Network: We're talking telephone numbers - again

Phoneday was only three years ago, but more phone number changes are imminent. By Stephen Pritchard
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The Independent Culture
IF IT looks as if we have been here before, it is because we have, and less than four years ago. In under a year's time, millions of UK telephone numbers will change again.

The event is the National Code and Number Change. The last time the numbering system underwent such a far-reaching overhaul was in 1995, on so-called Phoneday. Then, all ordinary phone numbers added an extra "1" to their codes - and the citizens of Bristol, Sheffield, Leeds, Leicester and Nottingham got completely new codes.

This time, people in London, Cardiff, Belfast, Portsmouth and Coventry will have to change; their new numbers will start with 02. For Londoners it will be the third new set of numbers in just over a decade.

Nor is that the whole story. Non-geographic numbers, including mobile phones, personal numbers and pagers, will change. So will some freephone numbers and most local-rate national and premium-rate numbers. The exceptions are numbers issued since July last year, which already use the new codes.

The importance of the changes cannot be overestimated. Apart from millions of mobile phone and pager users, and people living in areas with new numbers, the change will affect anyone who holds contact databases or customer lists. It will affect companies that use free, reduced or national-rate numbers for sales or technical support - as many do in the computer industry.

It will affect Internet service providers, which use local-rate numbers to connect customers who dial in with modems. Organisations that have automatic computer links between offices which rely on modems or the ISDN network will also be affected, as will systems that use a caller's number to check their identity - for example, when remote staff log on to an office computer. It will even affect fax software.

The reason is simple enough: we are running out of phone numbers. The telecommunications regulator Oftel realised some time ago that some parts of the country, especially London, needed more numbers. The change will give 64 million numbers for London alone. An additional set of numbers, starting with 03, is reserved for future use should demand continue to grow.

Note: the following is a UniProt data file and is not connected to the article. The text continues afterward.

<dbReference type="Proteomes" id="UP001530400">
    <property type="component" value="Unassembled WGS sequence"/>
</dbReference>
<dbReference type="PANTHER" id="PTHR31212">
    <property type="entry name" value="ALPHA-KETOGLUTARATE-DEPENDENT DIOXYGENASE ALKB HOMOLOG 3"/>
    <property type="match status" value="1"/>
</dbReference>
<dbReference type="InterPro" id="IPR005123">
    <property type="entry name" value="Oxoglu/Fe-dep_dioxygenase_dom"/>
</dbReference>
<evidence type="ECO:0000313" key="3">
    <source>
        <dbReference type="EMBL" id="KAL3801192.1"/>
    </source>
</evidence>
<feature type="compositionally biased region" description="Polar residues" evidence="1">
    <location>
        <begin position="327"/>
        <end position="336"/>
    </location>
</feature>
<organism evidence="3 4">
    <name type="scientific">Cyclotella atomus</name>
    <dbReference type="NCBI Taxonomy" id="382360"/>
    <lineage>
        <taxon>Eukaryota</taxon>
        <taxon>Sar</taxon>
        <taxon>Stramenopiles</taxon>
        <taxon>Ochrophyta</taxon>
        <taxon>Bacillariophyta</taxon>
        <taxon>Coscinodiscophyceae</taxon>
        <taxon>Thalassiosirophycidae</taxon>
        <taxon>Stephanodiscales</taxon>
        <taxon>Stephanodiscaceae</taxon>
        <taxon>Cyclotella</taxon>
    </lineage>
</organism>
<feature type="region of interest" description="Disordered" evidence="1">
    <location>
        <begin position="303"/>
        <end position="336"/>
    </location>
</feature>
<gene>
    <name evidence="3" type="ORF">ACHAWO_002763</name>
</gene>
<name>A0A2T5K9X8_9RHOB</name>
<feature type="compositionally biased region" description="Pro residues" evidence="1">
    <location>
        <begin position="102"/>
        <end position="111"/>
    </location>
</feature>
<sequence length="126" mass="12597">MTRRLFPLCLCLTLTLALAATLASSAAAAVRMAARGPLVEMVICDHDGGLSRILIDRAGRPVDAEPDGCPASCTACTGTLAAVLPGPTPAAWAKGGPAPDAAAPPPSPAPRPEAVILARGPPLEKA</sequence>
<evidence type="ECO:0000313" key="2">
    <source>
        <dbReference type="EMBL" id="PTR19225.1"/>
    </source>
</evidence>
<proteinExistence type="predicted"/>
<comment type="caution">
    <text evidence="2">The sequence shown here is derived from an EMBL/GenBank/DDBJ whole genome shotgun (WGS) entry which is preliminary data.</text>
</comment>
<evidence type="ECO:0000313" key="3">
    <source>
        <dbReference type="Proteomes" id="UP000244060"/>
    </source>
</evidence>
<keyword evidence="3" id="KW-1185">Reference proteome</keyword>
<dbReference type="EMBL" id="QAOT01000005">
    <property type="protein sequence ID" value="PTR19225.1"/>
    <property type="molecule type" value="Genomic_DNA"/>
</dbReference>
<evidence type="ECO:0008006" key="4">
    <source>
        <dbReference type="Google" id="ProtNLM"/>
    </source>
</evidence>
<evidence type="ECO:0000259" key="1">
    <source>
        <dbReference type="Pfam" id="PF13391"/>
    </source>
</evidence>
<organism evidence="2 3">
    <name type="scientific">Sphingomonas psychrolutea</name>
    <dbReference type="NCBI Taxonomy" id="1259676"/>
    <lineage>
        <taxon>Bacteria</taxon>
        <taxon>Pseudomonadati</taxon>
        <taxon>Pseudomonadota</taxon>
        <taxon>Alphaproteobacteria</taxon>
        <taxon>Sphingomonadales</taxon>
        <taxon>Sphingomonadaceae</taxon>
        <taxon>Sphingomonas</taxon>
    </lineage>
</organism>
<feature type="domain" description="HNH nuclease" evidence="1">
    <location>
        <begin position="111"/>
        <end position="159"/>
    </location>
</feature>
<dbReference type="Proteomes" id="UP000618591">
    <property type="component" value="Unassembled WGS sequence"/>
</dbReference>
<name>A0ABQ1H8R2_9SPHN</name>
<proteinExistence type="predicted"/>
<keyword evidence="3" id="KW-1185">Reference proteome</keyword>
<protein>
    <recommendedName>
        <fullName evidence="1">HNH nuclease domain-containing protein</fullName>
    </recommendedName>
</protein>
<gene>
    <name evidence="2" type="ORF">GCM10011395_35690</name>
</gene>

At the same time, Oftel decided to take the opportunity to change non- geographic numbers. In a move welcomed by consumer groups, the regulator placed "find me anywhere" numbers - mobiles, pagers, personal numbers - in a category starting with 07. Special rate numbers - free, local and national - will start with 08, and premium rate numbers, with 09. Ordinary users will have a much better idea of the sort of call, and therefore the cost, before they dial. The same cannot be said of the existing system.

The problems with the old numbering system were not news to the authorities. The key question is why the changes were not carried out on Phoneday, thereby saving considerable inconvenience and cost. The National Number Change office defends the decision, saying it would have caused too much confusion. "There was the need to establish the area codes beginning with 01," explains Andrew Lawford, a spokesman. "That freed up the other ranges. The second thing was the complexity of the message. If we had tried to migrate people to a whole range of different numbers, it would have been completely different."

Oftel's documents show that the number of misdialled calls was a factor in the decision. For Phoneday, the national network could cope with around 15 per cent of misdialled calls. The figure now is even lower. Too many wrong numbers would cause the system to seize up.

Demand for phone numbers comes from competition between operators, and because of growth in technology - mobiles, computer-telephone integration and the Internet. The old number system, designed long before the computer was invented, was never going to cope.

"It's a legacy of the previous structure," explains Andrew Lawford. "We are moving to a much more homogeneous system where everyone will have an eight-digit number, and a three-digit code."

Not everyone welcomes the prospect of longer numbers. The alternative, adopted in the US, is to overlay new numbers in busy areas. Large US cities can have more than one dialling code. Here, Oftel found people wanted to keep local dialling.

The changes will be phased in over the next two years; some numbers, such as local-rate calls, could last somewhat longer. Even so, people who depend on the phone are being advised to start working on the changes as soon as possible.

"Consumers and businesses will be affected: anyone who uses the phone," cautions Steve Thorpe, member services manager at the Telephone Users Association. Smaller businesses face the greatest problems, as they do not have dedicated engineers to manage their systems. A smooth transition will depend on businesses publicising the changes, and giving help to their customers. Computer users who start looking at changes now should not lose out, but, as Steve Thorpe predicts, there could be more changes to come: "I don't honestly think this will be the end of it."

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